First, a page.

Boilers are usually carbon steel; electric utility boilers have 1% or 2% Mo and maybe 1% to 2% Cr, not for oxidation resistance but for higher strength. With water in the tubes they are at a much lower temperature than the flame (roughly 700 °F to 1000 °F). However the wood will contain sulfur and other components that can increase oxidation rates.

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Here's a device that's been around for at least several decades, as far as I know:

water heater
(source: teploterm.ru)

I've been using something similar for around 15 years. The idea is you put firewood into the oven you can see at the bottom, and the chimney goes through a 90 liter water tank. The bottom is something like .5 - 1 cm thick cast iron, the rest is made from stainless steel sheet metal.

There are variants to the construction, but I think here are the two main points, coming back to your question:

  1. This thing needs replacement around once a decade, being in use around 500-1000 hours a year.

  2. If the stainless steel is thick, then rusting gradually becomes irrelevant. Does make the thing heavy, though.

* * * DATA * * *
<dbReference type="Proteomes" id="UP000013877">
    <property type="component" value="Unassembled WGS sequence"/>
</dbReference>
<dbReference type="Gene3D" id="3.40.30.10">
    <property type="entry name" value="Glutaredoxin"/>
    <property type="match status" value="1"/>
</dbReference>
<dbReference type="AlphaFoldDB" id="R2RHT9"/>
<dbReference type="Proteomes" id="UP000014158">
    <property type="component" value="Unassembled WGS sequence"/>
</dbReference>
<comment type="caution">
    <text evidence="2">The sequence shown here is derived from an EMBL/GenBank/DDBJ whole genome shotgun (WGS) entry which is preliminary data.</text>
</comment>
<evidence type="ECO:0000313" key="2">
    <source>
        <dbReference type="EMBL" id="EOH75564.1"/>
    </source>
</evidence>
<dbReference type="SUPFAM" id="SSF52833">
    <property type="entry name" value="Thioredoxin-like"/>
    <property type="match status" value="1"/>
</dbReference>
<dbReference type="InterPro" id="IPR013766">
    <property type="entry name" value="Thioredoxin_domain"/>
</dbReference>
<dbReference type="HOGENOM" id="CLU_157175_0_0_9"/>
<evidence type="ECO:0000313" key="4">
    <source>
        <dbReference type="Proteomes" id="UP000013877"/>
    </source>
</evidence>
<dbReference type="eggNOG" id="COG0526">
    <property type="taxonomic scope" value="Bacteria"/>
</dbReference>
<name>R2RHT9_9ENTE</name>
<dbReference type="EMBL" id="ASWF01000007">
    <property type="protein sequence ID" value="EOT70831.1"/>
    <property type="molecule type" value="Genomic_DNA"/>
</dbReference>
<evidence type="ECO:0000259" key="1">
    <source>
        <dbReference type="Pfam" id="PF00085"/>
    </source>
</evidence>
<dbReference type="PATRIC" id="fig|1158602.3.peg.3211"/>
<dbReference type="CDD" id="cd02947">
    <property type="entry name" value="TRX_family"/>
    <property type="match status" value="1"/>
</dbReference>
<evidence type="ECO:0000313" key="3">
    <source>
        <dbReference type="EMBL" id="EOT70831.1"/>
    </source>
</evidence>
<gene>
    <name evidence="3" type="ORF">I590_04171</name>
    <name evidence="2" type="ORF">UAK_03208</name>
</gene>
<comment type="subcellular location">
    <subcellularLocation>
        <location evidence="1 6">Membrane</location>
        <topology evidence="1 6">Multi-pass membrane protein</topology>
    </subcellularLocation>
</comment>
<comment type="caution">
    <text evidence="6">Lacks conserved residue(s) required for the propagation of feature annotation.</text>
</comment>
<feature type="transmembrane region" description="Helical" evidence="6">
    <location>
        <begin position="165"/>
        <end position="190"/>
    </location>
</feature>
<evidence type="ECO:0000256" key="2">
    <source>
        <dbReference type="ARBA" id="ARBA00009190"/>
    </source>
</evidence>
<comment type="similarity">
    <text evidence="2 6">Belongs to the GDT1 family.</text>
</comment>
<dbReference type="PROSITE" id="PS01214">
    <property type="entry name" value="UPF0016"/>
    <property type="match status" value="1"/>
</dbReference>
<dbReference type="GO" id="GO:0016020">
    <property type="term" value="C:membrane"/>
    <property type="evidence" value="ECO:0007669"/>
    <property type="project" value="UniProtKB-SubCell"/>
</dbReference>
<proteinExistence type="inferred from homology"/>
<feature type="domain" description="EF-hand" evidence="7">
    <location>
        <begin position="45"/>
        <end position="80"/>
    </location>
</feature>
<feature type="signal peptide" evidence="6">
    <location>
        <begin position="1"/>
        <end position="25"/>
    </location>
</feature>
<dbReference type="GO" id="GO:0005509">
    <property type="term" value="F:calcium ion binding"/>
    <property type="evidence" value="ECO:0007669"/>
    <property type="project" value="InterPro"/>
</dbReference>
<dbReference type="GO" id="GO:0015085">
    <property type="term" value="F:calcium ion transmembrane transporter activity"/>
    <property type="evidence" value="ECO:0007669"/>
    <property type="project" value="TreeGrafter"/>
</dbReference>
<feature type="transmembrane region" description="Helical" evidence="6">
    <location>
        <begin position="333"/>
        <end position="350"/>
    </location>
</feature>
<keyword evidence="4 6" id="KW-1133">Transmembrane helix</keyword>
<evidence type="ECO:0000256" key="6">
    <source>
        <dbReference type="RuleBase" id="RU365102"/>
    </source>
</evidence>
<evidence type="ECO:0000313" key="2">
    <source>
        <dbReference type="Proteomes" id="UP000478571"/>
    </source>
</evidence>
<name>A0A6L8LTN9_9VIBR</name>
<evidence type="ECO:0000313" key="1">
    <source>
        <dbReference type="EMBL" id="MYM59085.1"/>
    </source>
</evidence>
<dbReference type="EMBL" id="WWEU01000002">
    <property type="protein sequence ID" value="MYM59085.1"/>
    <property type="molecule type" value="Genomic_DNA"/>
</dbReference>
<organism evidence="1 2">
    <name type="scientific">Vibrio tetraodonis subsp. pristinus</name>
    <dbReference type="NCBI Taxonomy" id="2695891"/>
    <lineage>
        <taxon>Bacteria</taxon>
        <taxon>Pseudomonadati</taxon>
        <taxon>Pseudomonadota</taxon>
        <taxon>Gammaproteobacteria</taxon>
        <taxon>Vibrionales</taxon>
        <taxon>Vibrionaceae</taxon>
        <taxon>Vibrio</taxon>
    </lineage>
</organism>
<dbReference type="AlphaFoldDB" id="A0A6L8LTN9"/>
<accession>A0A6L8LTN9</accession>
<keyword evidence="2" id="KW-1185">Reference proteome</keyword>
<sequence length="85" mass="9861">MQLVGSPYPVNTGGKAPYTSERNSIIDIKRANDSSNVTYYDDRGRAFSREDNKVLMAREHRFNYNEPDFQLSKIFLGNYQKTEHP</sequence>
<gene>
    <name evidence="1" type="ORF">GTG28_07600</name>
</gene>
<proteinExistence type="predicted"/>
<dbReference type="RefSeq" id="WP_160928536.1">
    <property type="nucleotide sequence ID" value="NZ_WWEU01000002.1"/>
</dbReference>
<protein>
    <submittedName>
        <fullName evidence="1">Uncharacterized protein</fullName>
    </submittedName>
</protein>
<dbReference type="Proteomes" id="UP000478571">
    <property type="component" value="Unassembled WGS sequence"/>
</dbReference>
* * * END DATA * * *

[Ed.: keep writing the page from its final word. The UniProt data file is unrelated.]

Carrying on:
3. Yes, there is corrosion, especially around the fiery hot parts.

Also, note that the plumbing within this thing is kind of special, as it needs to refill cold water while simultaneously mixing your hot and cold water. I remember that it was very damaging to run it empty.

And yeah, this is more engineery than chemicky...

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Get a pad of steel wool. This is stainless steel, because it's made for use in a sink, washing dishes. Take a 9-volt battery and briefly touch both terminals to the steel wool. It will catch on fire. (Warning: don't try this at home, kids! But it totally will.) When the fire goes out, you'll be left with a pad of rusty steel wool.

Therefore, the answer is yes: fire can corrode stainless steel.

If your stainless steel is a big solid block rather than a super-high-surface-area pad of steel wool, the process will be a lot slower, but it will still happen over time.